According to virologist Robert Ricciardi, the line between basic science and translational research is not hard and fast. You can start out pursuing a line of investigation out of pure curiosity and wonder and—with talent and hard work—find yourself with a marketable drug.
Ricciardi has shown this to be true in his work, which began in the realm of basic science and has since hit upon a variety of potential applications for treating viral diseases. The company he founded in 2015, ViRAZE, takes advantage of carefully crafted, interdisciplinary approaches to drug discovery. First up, ViRAZE is taking aim at molluscum contagiosum, a disease that causes skin lesions, and affects millions of children and immune-compromised adults around the world. No FDA-approved therapy currently exists.
Not only would a molluscum treatment fulfill an unmet medical need but, surprisingly, could also aid in developing a back-up drug for smallpox, a closely related poxvirus. Eradicated in the population since 1980, smallpox lingers as a bioterrorism threat.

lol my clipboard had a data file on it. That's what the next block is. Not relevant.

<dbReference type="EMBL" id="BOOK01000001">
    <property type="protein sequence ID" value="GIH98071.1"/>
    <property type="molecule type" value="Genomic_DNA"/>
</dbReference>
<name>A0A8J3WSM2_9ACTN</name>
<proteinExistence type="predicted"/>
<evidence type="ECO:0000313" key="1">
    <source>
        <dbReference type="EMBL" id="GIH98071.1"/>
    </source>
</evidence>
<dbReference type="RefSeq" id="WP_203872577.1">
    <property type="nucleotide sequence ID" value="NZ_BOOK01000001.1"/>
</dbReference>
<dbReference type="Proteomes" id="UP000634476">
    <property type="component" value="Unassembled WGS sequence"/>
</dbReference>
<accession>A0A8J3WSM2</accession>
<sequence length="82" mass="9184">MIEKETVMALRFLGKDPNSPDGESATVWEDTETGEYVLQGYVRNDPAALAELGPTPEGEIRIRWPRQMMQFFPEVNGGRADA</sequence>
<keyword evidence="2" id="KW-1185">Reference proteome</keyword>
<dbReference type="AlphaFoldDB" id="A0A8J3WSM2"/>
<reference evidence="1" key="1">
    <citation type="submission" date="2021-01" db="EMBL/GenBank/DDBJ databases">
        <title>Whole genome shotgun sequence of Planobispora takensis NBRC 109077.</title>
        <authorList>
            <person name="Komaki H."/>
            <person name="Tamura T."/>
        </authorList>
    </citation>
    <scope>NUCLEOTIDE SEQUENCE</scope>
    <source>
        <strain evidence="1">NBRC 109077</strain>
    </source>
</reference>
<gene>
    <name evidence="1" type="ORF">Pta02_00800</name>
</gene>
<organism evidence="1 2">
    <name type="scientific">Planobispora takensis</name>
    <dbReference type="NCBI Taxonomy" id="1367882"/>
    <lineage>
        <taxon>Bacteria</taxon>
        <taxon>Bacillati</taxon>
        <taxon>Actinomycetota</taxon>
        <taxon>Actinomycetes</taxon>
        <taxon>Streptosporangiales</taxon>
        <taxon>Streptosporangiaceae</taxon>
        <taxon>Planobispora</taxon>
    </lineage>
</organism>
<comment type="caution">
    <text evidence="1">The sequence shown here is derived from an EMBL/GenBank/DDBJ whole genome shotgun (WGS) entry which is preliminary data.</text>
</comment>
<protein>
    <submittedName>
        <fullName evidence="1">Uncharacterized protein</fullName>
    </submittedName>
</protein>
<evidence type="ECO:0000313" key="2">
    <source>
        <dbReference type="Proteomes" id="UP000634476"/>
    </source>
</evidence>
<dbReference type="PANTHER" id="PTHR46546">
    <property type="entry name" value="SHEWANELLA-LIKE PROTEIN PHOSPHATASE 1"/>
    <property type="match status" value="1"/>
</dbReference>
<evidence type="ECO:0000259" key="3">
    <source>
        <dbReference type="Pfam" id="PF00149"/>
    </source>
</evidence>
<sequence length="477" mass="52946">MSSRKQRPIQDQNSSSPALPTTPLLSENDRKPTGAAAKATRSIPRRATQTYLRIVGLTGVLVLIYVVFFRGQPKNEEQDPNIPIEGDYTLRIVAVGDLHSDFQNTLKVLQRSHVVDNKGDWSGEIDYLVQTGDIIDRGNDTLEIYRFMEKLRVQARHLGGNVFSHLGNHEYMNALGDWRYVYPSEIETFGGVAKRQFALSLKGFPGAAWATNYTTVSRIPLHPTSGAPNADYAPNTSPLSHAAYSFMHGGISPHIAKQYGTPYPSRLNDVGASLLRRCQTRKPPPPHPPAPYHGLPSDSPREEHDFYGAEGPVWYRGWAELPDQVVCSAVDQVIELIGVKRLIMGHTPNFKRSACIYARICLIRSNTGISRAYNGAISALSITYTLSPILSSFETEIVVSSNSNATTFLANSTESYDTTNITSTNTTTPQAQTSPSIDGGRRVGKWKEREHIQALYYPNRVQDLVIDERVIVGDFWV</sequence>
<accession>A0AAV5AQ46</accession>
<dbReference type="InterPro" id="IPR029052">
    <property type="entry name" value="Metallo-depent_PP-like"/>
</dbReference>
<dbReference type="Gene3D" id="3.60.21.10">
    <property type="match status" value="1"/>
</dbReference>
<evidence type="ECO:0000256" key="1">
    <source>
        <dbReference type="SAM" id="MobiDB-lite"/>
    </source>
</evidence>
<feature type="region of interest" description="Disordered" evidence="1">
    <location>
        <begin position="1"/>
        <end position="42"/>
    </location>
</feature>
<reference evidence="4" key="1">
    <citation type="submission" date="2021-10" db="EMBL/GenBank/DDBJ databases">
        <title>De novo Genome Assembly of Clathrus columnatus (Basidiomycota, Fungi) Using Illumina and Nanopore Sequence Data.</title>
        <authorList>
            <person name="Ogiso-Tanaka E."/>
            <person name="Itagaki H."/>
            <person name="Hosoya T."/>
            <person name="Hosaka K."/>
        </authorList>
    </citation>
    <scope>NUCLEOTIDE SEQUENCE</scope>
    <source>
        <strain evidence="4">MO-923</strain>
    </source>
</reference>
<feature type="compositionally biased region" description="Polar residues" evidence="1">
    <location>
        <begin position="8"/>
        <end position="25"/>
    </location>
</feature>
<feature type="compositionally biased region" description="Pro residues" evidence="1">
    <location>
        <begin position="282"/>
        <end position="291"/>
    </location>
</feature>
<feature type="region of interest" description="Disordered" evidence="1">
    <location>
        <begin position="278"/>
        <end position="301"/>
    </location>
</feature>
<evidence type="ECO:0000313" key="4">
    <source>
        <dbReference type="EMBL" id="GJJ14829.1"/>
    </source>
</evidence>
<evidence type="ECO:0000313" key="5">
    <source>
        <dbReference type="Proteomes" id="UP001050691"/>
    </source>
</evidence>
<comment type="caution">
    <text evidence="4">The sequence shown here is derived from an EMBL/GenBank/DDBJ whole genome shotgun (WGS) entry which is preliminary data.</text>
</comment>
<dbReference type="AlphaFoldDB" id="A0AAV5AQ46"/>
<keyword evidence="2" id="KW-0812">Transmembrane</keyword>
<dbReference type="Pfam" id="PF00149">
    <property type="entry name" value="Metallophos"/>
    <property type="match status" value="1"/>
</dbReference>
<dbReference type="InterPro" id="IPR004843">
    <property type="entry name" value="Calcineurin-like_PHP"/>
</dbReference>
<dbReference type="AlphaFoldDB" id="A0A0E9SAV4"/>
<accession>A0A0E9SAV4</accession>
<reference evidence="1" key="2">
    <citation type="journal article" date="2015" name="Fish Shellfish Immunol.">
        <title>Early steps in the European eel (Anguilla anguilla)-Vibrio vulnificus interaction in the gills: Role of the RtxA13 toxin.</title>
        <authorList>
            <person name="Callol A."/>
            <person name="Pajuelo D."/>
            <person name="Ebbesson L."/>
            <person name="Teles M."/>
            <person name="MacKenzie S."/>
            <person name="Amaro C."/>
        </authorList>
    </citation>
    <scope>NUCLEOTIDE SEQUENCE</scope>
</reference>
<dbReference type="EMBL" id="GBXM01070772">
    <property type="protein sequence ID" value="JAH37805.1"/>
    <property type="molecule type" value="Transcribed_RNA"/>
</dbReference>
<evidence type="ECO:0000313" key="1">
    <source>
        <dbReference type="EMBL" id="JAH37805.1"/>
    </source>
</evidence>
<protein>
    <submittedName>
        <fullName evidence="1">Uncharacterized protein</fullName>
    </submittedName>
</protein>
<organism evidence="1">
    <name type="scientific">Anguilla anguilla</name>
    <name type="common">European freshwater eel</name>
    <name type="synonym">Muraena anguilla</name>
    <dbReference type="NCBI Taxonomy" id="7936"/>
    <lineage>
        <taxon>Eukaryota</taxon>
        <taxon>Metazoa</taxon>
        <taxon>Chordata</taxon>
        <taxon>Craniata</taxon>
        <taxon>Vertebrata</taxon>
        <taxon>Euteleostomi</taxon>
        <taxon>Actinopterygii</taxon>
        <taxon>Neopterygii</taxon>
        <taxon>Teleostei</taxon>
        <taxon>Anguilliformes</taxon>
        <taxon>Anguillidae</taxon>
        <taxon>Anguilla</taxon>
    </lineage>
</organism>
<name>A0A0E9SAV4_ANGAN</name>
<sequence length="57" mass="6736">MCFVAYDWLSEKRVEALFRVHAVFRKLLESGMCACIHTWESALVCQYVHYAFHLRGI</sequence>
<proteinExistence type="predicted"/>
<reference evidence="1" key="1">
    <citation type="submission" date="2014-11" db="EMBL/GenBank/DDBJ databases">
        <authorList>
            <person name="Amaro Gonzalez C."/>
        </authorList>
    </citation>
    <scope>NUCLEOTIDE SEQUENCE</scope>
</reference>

“Molluscum and smallpox replication mechanisms are so alike,” Ricciardi says, “that when you’re developing a drug aimed at targeting the molecular machinery of one virus, you’re simultaneously helping to develop a drug that targets the other.”
Ricciardi’s advancements in the arena of viral disease began with a recognition about a key molecule present in every cell of virtually every living organism and pathogen on earth: processivity factors. Essential for DNA replication, each processivity factor acts like a sliding clamp, holding the polymerase—the enzyme that performs DNA replication—onto the strand of DNA being copied. Without its processivity factor, the polymerase cannot do its job, and new strands of DNA will not be made.
In the 1990s, Ricciardi and colleagues discovered a processivity factor in human herpesvirus 6, a virus that can cause a short-lasting fever and rash in very young children and is implicated in certain adult diseases.